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China, the Fundamentalist Label, and Central Asia

Reader comment on item: "The Event of Our Era"

Submitted by Peter J. Herz (United States), Sep 9, 2002 at 12:58

As a former U.S. foreign service officer, two matters strike me as both critical and neglected in your article:

(1) China is important in this equation.

(2) Dropping the term "fundamentalist" when speaking of resurgent Islamic consciousness or neo-traditionalist ferment.

One player your article ignored is China. China has its own problems with Turkic Muslim separatism in Eastern Turkistan (Xinjiang), itself the home of the great grammarian Al-Kashghari. Further, increasing evidence of Islamic religiosity among largely Chinese-speaking Hui Muslims in Qinghai, Gansu, Ningxia, and Yunnan shows that the shadow of Central Asian events concerns China as well. Recent Chinese diplomacy has worked hard to turn official Turkish and Central Asian sympathies away from the plight of the Uighurs, Kazakhs, and Kirghiz of Eastern Turkistan, although it is likely that street-level opinion in the Turkophone world may well favor the separatists. The stakes are all the higher when one realizes that Eastern Turkistan is a region where Communist decay, aggrieved ethnicity, a resurgent Islamic consciousness, and the future of China's nuclear proving grounds come together.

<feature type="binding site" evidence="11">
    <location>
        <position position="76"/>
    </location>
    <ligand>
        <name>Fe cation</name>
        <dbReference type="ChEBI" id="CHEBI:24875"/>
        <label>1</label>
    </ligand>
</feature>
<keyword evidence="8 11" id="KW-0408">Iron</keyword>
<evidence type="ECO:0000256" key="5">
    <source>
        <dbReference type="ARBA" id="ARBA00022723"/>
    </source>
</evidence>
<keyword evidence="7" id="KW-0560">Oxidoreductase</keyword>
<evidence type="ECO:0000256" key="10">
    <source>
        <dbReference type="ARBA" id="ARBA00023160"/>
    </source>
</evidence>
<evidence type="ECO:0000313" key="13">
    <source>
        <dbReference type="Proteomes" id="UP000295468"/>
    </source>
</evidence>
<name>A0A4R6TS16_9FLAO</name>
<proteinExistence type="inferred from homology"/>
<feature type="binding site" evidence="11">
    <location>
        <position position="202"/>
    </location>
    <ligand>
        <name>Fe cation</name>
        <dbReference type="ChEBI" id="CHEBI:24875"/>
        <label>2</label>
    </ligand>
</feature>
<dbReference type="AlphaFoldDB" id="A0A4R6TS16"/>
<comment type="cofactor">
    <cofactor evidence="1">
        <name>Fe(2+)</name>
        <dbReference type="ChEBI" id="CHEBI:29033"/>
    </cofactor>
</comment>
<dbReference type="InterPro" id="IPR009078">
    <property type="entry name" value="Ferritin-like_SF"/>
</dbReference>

I would also sggest that you and others drop the term "fundamentalist" when discussing religio-political ferment in the Islamic world. The term rose to prominence about the time of the Iranian Revolution, when Khomeini's victory caught both the American policy community and media with their collective pants down. Muslim dissidents got slapped with the "fundamentalist" label only because elite Americans treat their own pious Christian countrymen in the South and Midwest (or, in certain suburbs of New York and Washington) with a barely disguised contempt. Continuing use of this "fundamentalist" label for America's Muslim enemies (when was the last time you heard the Saudi rulers, the Amr of Kuwait, or the late Turgut Ozal so described?) suggests to believing and practicing Muslims worldwide that America both is and intends to be their enemy.

Besides, Dr. Pipes has expressed reservations about this label before, and could serve us all by pioneering the use of a different term.

Peter J. Herz

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